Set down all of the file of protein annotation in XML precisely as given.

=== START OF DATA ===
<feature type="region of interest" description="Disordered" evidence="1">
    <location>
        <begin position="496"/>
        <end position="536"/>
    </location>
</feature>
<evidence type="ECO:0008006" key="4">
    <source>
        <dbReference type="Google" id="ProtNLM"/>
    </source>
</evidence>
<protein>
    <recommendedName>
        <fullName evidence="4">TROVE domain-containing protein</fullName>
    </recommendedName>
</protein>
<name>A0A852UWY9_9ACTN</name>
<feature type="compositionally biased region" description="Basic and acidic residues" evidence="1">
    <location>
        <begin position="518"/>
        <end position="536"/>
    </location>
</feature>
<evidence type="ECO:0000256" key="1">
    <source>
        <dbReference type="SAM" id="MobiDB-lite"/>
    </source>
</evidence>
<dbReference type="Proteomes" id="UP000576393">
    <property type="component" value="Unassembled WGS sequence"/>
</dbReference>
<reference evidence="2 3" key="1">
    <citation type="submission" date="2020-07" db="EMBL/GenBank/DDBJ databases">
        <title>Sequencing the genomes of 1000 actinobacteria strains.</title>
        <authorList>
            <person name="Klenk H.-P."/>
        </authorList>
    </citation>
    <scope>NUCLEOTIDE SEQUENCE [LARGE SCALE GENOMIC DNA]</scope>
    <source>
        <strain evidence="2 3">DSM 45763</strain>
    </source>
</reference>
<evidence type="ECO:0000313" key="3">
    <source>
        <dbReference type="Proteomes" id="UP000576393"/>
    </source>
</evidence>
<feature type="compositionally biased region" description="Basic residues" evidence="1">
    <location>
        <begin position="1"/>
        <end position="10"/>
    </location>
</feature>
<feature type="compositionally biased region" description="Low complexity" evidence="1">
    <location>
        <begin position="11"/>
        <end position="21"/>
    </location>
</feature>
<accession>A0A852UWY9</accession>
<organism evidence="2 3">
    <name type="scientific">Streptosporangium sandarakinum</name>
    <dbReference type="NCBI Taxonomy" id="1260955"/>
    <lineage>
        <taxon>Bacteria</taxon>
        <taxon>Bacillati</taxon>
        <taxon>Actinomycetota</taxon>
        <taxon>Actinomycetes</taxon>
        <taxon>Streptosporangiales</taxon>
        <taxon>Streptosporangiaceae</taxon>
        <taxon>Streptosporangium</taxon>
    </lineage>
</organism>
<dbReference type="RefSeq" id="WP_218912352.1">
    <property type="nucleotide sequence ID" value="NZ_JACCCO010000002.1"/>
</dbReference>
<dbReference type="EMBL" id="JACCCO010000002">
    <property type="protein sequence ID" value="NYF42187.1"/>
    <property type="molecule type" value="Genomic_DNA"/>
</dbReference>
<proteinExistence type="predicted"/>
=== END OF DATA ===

<feature type="region of interest" description="Disordered" evidence="1">
    <location>
        <begin position="496"/>
        <end position="536"/>
    </location>
</feature>
<evidence type="ECO:0008006" key="4">
    <source>
        <dbReference type="Google" id="ProtNLM"/>
    </source>
</evidence>
<protein>
    <recommendedName>
        <fullName evidence="4">TROVE domain-containing protein</fullName>
    </recommendedName>
</protein>
<name>A0A852UWY9_9ACTN</name>
<feature type="compositionally biased region" description="Basic and acidic residues" evidence="1">
    <location>
        <begin position="518"/>
        <end position="536"/>
    </location>
</feature>
<evidence type="ECO:0000256" key="1">
    <source>
        <dbReference type="SAM" id="MobiDB-lite"/>
    </source>
</evidence>
<dbReference type="Proteomes" id="UP000576393">
    <property type="component" value="Unassembled WGS sequence"/>
</dbReference>
<reference evidence="2 3" key="1">
    <citation type="submission" date="2020-07" db="EMBL/GenBank/DDBJ databases">
        <title>Sequencing the genomes of 1000 actinobacteria strains.</title>
        <authorList>
            <person name="Klenk H.-P."/>
        </authorList>
    </citation>
    <scope>NUCLEOTIDE SEQUENCE [LARGE SCALE GENOMIC DNA]</scope>
    <source>
        <strain evidence="2 3">DSM 45763</strain>
    </source>
</reference>
<evidence type="ECO:0000313" key="3">
    <source>
        <dbReference type="Proteomes" id="UP000576393"/>
    </source>
</evidence>
<feature type="compositionally biased region" description="Basic residues" evidence="1">
    <location>
        <begin position="1"/>
        <end position="10"/>
    </location>
</feature>
<feature type="compositionally biased region" description="Low complexity" evidence="1">
    <location>
        <begin position="11"/>
        <end position="21"/>
    </location>
</feature>
<accession>A0A852UWY9</accession>
<organism evidence="2 3">
    <name type="scientific">Streptosporangium sandarakinum</name>
    <dbReference type="NCBI Taxonomy" id="1260955"/>
    <lineage>
        <taxon>Bacteria</taxon>
        <taxon>Bacillati</taxon>
        <taxon>Actinomycetota</taxon>
        <taxon>Actinomycetes</taxon>
        <taxon>Streptosporangiales</taxon>
        <taxon>Streptosporangiaceae</taxon>
        <taxon>Streptosporangium</taxon>
    </lineage>
</organism>
<dbReference type="RefSeq" id="WP_218912352.1">
    <property type="nucleotide sequence ID" value="NZ_JACCCO010000002.1"/>
</dbReference>
<dbReference type="EMBL" id="JACCCO010000002">
    <property type="protein sequence ID" value="NYF42187.1"/>
    <property type="molecule type" value="Genomic_DNA"/>
</dbReference>
<proteinExistence type="predicted"/>